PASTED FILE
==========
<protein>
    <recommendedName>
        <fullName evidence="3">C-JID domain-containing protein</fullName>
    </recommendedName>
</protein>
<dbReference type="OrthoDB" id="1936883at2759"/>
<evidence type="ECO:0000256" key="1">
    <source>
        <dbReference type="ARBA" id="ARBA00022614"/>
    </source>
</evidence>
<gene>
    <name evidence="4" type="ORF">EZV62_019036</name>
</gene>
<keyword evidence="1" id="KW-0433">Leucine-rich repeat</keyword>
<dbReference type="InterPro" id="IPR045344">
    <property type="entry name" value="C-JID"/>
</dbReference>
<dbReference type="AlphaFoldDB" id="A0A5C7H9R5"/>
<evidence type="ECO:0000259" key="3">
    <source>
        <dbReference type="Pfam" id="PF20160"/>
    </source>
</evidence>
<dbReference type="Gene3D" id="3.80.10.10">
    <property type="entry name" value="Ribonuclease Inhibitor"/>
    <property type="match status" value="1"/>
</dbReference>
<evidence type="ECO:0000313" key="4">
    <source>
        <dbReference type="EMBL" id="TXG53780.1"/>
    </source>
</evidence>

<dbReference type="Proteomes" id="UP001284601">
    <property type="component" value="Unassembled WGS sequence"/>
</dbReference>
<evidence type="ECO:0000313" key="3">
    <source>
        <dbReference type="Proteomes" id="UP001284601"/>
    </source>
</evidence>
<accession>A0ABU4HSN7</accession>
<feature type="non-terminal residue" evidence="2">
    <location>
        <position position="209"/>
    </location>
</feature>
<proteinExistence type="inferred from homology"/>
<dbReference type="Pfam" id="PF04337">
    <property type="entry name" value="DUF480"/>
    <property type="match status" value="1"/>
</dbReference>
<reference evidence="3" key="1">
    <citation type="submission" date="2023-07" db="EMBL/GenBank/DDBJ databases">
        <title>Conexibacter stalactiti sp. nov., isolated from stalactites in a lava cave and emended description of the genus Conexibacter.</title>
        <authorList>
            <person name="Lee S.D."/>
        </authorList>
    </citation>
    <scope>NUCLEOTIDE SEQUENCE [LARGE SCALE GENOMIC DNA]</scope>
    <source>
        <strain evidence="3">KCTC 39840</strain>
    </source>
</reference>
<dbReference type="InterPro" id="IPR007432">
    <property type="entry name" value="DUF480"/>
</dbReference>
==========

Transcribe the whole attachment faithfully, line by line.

<protein>
    <recommendedName>
        <fullName evidence="3">C-JID domain-containing protein</fullName>
    </recommendedName>
</protein>
<dbReference type="OrthoDB" id="1936883at2759"/>
<evidence type="ECO:0000256" key="1">
    <source>
        <dbReference type="ARBA" id="ARBA00022614"/>
    </source>
</evidence>
<gene>
    <name evidence="4" type="ORF">EZV62_019036</name>
</gene>
<keyword evidence="1" id="KW-0433">Leucine-rich repeat</keyword>
<dbReference type="InterPro" id="IPR045344">
    <property type="entry name" value="C-JID"/>
</dbReference>
<dbReference type="AlphaFoldDB" id="A0A5C7H9R5"/>
<evidence type="ECO:0000259" key="3">
    <source>
        <dbReference type="Pfam" id="PF20160"/>
    </source>
</evidence>
<dbReference type="Gene3D" id="3.80.10.10">
    <property type="entry name" value="Ribonuclease Inhibitor"/>
    <property type="match status" value="1"/>
</dbReference>
<evidence type="ECO:0000313" key="4">
    <source>
        <dbReference type="EMBL" id="TXG53780.1"/>
    </source>
</evidence>

<dbReference type="Proteomes" id="UP001284601">
    <property type="component" value="Unassembled WGS sequence"/>
</dbReference>
<evidence type="ECO:0000313" key="3">
    <source>
        <dbReference type="Proteomes" id="UP001284601"/>
    </source>
</evidence>
<accession>A0ABU4HSN7</accession>
<feature type="non-terminal residue" evidence="2">
    <location>
        <position position="209"/>
    </location>
</feature>
<proteinExistence type="inferred from homology"/>
<dbReference type="Pfam" id="PF04337">
    <property type="entry name" value="DUF480"/>
    <property type="match status" value="1"/>
</dbReference>
<reference evidence="3" key="1">
    <citation type="submission" date="2023-07" db="EMBL/GenBank/DDBJ databases">
        <title>Conexibacter stalactiti sp. nov., isolated from stalactites in a lava cave and emended description of the genus Conexibacter.</title>
        <authorList>
            <person name="Lee S.D."/>
        </authorList>
    </citation>
    <scope>NUCLEOTIDE SEQUENCE [LARGE SCALE GENOMIC DNA]</scope>
    <source>
        <strain evidence="3">KCTC 39840</strain>
    </source>
</reference>
<dbReference type="InterPro" id="IPR007432">
    <property type="entry name" value="DUF480"/>
</dbReference>